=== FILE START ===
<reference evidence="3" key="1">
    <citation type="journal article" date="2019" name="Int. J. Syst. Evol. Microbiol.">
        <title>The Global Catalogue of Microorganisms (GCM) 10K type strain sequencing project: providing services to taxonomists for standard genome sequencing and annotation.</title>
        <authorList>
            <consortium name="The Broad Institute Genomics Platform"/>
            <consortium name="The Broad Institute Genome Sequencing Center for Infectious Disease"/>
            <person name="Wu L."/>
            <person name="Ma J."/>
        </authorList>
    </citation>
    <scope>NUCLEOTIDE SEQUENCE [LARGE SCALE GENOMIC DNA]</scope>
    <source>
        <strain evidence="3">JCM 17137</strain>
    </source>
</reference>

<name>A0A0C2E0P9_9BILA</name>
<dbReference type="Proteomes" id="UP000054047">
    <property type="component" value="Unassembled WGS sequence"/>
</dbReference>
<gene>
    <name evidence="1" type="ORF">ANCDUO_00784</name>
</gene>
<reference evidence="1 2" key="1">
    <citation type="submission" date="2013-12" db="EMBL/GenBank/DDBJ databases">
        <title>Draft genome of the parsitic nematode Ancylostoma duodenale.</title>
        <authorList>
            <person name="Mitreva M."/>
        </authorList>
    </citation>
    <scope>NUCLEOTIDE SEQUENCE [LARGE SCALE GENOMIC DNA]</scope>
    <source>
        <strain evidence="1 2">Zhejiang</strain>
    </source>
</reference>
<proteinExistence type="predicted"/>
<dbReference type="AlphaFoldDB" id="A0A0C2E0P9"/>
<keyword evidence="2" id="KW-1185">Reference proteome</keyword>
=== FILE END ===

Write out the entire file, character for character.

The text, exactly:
<reference evidence="3" key="1">
    <citation type="journal article" date="2019" name="Int. J. Syst. Evol. Microbiol.">
        <title>The Global Catalogue of Microorganisms (GCM) 10K type strain sequencing project: providing services to taxonomists for standard genome sequencing and annotation.</title>
        <authorList>
            <consortium name="The Broad Institute Genomics Platform"/>
            <consortium name="The Broad Institute Genome Sequencing Center for Infectious Disease"/>
            <person name="Wu L."/>
            <person name="Ma J."/>
        </authorList>
    </citation>
    <scope>NUCLEOTIDE SEQUENCE [LARGE SCALE GENOMIC DNA]</scope>
    <source>
        <strain evidence="3">JCM 17137</strain>
    </source>
</reference>

<name>A0A0C2E0P9_9BILA</name>
<dbReference type="Proteomes" id="UP000054047">
    <property type="component" value="Unassembled WGS sequence"/>
</dbReference>
<gene>
    <name evidence="1" type="ORF">ANCDUO_00784</name>
</gene>
<reference evidence="1 2" key="1">
    <citation type="submission" date="2013-12" db="EMBL/GenBank/DDBJ databases">
        <title>Draft genome of the parsitic nematode Ancylostoma duodenale.</title>
        <authorList>
            <person name="Mitreva M."/>
        </authorList>
    </citation>
    <scope>NUCLEOTIDE SEQUENCE [LARGE SCALE GENOMIC DNA]</scope>
    <source>
        <strain evidence="1 2">Zhejiang</strain>
    </source>
</reference>
<proteinExistence type="predicted"/>
<dbReference type="AlphaFoldDB" id="A0A0C2E0P9"/>
<keyword evidence="2" id="KW-1185">Reference proteome</keyword>